A journey to remember! The first pitch is the same as Drowning In The Shallow End, rising easily for 25m to the right-hand and slightly higher nettle tree. Climb 6m to distinct grey ledge. Move up slightly rightwards to bulging dark wall where there is excellent pro in a horizontal slot. Climb holds on right where a tricky move reaches easier ground. Move left to obvious crack and easily up to final overhang and bolt. 1m left of bolt there are holds, so grab the current and use these directly through overhang (crux) to finish.

FA: Iain Allan & Magnus Karlsen., 1990

Start at foot of face to right of main slab in open groove.

  1. 26m. Climb to the cave belay.

  2. From the cave belay. From belay move up leftwards to horizontal break and traverse 3m to foot of steep wall. Climb this direct to recess just below overhang. Traverse left 2m to a point below obvious large rightwards pointing flake, and surmount overhang (crux) just right of this. Step left when possible and up to top of cliff.

FA: Michael Adams, Peter Jenkins & Alan Owen, 1958

From cave belay move up left to brown streak in groove. Climb this direct to steep brown-coloured wall. Up this with ease to overhang. The overhang is split by a prominent narrow ledge, which is gained from the left. Bolt. Move up trending rightwards to top of the cliff.

FA: Herve & Nathalie Sergeraert, 1990

One of Lukenia's best with a ripper finish. Step left from belay and straight up wall on right of brown streak passing a good thread belay/flake at 12m. Above is a bulging yellow wall which is surmounted from the left by a tricky mantleshelf move onto a good ledge below steepening wall. Step right and move up on good holds until flakes (bolt on left), until forced out unabashedly rightwards and up to finish.

FA: Iain Allan, Philip Winter & Clive Ward, 1990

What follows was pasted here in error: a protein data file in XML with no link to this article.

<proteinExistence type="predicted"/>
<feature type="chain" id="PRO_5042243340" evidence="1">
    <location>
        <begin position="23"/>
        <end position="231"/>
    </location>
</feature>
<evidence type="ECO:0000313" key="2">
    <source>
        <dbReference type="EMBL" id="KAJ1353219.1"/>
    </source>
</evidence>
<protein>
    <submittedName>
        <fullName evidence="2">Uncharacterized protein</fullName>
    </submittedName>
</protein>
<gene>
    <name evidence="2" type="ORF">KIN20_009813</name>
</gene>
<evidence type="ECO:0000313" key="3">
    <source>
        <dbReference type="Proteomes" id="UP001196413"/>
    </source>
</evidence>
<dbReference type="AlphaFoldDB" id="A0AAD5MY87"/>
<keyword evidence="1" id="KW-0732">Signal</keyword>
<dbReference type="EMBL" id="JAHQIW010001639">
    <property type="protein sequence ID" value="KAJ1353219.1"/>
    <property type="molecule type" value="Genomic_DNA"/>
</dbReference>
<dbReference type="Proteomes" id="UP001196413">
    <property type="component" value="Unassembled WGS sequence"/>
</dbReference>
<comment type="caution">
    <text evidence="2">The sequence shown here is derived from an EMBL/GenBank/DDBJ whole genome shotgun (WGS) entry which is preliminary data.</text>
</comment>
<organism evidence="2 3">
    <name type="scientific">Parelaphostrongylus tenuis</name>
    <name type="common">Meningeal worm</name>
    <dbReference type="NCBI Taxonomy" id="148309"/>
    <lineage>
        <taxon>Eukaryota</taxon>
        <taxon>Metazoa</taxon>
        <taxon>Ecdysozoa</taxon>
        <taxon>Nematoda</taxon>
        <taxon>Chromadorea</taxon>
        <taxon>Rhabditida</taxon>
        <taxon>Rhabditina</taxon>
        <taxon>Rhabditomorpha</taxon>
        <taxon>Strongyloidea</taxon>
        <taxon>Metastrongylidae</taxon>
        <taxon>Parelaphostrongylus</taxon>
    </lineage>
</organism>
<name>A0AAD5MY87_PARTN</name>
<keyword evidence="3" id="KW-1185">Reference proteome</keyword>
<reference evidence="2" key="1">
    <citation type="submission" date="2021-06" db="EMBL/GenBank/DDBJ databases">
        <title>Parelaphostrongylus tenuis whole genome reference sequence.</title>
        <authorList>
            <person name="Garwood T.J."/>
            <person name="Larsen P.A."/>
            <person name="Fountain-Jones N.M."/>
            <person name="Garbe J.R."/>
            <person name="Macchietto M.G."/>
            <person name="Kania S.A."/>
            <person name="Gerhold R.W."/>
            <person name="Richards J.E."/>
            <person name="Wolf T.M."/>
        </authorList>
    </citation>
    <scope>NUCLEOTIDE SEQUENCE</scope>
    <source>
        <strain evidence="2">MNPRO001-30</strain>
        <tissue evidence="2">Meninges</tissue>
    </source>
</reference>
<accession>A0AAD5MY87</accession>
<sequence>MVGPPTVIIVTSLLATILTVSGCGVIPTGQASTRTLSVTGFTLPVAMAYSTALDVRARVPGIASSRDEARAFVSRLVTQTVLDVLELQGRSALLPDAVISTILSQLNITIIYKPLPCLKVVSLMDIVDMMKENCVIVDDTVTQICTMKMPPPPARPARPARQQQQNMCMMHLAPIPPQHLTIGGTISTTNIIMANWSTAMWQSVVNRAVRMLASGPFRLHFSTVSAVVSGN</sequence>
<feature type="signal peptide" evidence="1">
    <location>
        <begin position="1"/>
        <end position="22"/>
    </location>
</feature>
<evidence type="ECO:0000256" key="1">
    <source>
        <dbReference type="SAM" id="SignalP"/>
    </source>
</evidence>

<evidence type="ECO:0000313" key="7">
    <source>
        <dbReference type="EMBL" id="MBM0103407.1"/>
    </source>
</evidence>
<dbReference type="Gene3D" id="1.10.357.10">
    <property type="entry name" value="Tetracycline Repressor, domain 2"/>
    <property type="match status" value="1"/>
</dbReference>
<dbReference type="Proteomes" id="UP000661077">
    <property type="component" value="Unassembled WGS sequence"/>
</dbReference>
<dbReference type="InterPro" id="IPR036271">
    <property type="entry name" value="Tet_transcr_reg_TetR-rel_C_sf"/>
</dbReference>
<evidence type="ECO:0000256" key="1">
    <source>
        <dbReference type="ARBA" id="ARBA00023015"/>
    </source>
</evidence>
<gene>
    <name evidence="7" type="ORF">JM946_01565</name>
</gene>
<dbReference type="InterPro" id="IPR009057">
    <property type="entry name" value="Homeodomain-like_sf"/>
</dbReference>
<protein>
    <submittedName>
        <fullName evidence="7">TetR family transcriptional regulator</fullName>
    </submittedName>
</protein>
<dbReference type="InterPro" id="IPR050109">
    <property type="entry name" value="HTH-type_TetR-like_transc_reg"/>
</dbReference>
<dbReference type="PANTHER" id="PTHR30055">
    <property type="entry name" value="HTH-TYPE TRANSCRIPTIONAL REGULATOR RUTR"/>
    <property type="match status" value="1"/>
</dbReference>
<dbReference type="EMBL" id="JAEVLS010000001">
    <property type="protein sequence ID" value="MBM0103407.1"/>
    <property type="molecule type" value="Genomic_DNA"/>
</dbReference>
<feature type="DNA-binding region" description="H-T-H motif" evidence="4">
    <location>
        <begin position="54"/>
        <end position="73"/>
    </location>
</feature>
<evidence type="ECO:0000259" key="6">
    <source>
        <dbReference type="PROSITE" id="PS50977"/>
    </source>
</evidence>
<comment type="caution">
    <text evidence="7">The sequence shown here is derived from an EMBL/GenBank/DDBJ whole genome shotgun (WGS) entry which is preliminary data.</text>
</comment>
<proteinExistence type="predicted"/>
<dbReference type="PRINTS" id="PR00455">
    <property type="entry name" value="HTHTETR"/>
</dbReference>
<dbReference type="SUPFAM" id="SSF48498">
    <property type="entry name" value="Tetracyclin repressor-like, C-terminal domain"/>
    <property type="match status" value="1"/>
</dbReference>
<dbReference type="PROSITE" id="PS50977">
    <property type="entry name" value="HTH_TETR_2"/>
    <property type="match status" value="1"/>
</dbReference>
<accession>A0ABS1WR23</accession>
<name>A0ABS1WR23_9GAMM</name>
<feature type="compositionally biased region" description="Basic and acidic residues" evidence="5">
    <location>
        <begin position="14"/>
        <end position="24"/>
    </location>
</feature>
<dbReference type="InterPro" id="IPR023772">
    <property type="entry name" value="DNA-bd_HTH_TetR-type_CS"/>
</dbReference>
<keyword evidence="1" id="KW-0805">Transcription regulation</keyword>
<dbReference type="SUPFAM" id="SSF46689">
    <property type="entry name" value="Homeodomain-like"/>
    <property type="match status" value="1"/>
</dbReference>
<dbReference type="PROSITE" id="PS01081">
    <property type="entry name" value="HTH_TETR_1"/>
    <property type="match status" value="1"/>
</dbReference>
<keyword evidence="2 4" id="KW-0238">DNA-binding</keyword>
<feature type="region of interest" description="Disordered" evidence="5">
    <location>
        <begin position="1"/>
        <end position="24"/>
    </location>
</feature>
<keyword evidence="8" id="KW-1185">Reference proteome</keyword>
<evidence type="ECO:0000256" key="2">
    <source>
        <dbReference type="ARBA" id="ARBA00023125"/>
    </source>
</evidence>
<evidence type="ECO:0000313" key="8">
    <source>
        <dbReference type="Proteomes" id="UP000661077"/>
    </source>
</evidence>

Immediately right of buttress is a large black slab. Start in the middle of this and climb slab direct to steep wall. Up this to good ledge. This ledge is great for attempting the previous climbs instead of the cave belay. The second pitch works its way up the main ridge of the buttress on easy rock to a large belay block beneath the final wall. Climb up flake and step right to small ledge below overhang. A long traverse continues rightwards (crux) keeping under the overhang until a steep wall covered in jugs allows access to the top of cliff.

FA: Arthur Firmin & Evelyn Baring, 1936

Climb first pitch of Arthur's Horror. Start second pitch as far as the traverse right. Just before you climb vertically up towards the exit of Arthurs Horror, you should see a bolt (first of three) at about 2m. Climb directly up past the bolt and slightly left on good hold to reach the second bolt. Continue leftwards toward 3rd bolt, again on good holds. Exit climb slightly left.

Take Arthur's Horror as far as the big block belay below the final pitch. Take the obvious flake up from here and step right to small ledge. Continue up rightwards to a point below bolt. This route thrillingly makes its way up to the right of the bolt, edges leftwards above and up (fixed peg pro), to awkward moves on final few feet of cliff. You'll love every second! Downgrade to E2 6a in 2022.

FA: Iain Allan & Clive Ward, 1990

Start halfway between Arthur’s Horror and Dilemma, directly under a long grass ledge at 20m.

  1. 50m. Straight up to grassy ledge, then climb the face to the right of the huge flake, moving slightly to the right into a black scoop level with the ledge on Arthur’s Horror.

  2. 25m. Straight up from the scoop to a groove at 15m. Either climb the nose to the right of the groove or the wall to its left, traversing right across the groove to finish.

Start at foot of rib to left of crack with nettle tree. Follow rib for 25m, move right to platform. Left-handed to final wall and twin cracks, finish on right of these.

Some 20m left of gully and fig tree is a prominent groove with nettle tree at 3m. Climb groove and buttress on right to platform. Into wide gully. Easy rock to top.

Start on the wall immediately to the right of the gully and fig tree. Climb wall to good ledge by large detached flake at 30m. Climb groove and crack. Finish up wall.